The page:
Oxygen extraction Oxygen extraction is the slope of the relationship between oxygen delivery (DO2) and oxygen consumption (VO2) O2 Extraction Ratio = (CaO2 - CvO2)/CaO2 Normal O2 extraction ratios range from 0.25 to 0.30

NORMAL PHYSIOLOGY Oxygen consumption (VO2) is proportional to oxygen delivery (DO2) and oxygen extraction DO2 and oxygen extraction are inversely proportional to one another At rest, VO2 remains constant over a wide range of oxygen delivery (DO2) because changes in DO2 are balanced by reciprocal changes in oxygen extraction

VO2 decreases if DO2 declines to such a degree that it cannot be balanced by increasing oxygen extraction The threshold value of DO2 below which VO2 will fall is called the "critical DO2"

PATHOPHYSIOLOGY PATHOPHYSIOLOGY Decreased oxygen delivery or increased metabolic demand are common sequelae of medical illness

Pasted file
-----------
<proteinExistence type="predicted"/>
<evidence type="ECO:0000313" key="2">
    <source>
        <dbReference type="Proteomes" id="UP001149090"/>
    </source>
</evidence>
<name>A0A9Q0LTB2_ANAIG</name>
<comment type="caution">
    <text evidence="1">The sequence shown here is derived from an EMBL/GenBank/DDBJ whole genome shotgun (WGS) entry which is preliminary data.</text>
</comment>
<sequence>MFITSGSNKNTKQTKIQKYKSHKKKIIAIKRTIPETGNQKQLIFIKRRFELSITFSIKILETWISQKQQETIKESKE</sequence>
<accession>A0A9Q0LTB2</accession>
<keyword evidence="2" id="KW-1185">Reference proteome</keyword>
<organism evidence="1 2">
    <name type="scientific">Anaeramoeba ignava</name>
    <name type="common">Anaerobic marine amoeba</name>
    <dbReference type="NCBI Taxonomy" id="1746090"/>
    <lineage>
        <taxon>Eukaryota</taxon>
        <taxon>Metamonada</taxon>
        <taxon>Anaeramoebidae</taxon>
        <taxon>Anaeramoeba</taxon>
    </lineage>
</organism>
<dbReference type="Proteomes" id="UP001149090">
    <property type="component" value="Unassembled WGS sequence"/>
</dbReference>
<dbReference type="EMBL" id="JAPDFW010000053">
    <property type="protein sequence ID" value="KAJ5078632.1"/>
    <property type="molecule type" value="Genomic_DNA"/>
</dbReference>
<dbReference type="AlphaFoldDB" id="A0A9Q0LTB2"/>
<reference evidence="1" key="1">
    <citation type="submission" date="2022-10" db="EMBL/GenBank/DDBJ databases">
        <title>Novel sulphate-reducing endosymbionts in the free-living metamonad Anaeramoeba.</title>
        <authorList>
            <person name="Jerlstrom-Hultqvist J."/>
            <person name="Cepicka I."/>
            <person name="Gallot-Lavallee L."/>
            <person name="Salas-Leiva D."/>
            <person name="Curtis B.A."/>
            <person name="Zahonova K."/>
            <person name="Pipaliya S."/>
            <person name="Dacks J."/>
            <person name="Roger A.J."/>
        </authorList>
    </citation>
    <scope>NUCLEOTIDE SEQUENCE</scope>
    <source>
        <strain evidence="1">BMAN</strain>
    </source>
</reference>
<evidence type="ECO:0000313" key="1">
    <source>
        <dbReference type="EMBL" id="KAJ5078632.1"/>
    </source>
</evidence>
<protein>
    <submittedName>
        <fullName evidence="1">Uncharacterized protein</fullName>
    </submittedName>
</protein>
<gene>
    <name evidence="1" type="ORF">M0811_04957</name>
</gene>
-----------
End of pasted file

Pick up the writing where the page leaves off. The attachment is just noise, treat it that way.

Decreased oxygen delivery Oxygen delivery (DO2) will decrease if cardiac output falls or arterial oxygen content (CaO2) declines Cardiac output can decrease due to cardiac disease or hypovolemia CaO2 can decrease due to anemia or poor oxygenation. The latter can be caused by lung disease (eg, ventilation-perfusion mismatch, diffusion limitation), a right-to-left shunt, diminished inspired oxygen, or hypoventilation

Increased metabolic demand Metabolic demand is elevated in critically ill patients (eg, acute respiratory distress syndrome, sepsis, or septic shock)

Cardiac Pump CO=HRxSV The predicted maximum HR is 220 minus age in years (alternate: 210 - [0.65 x age in years])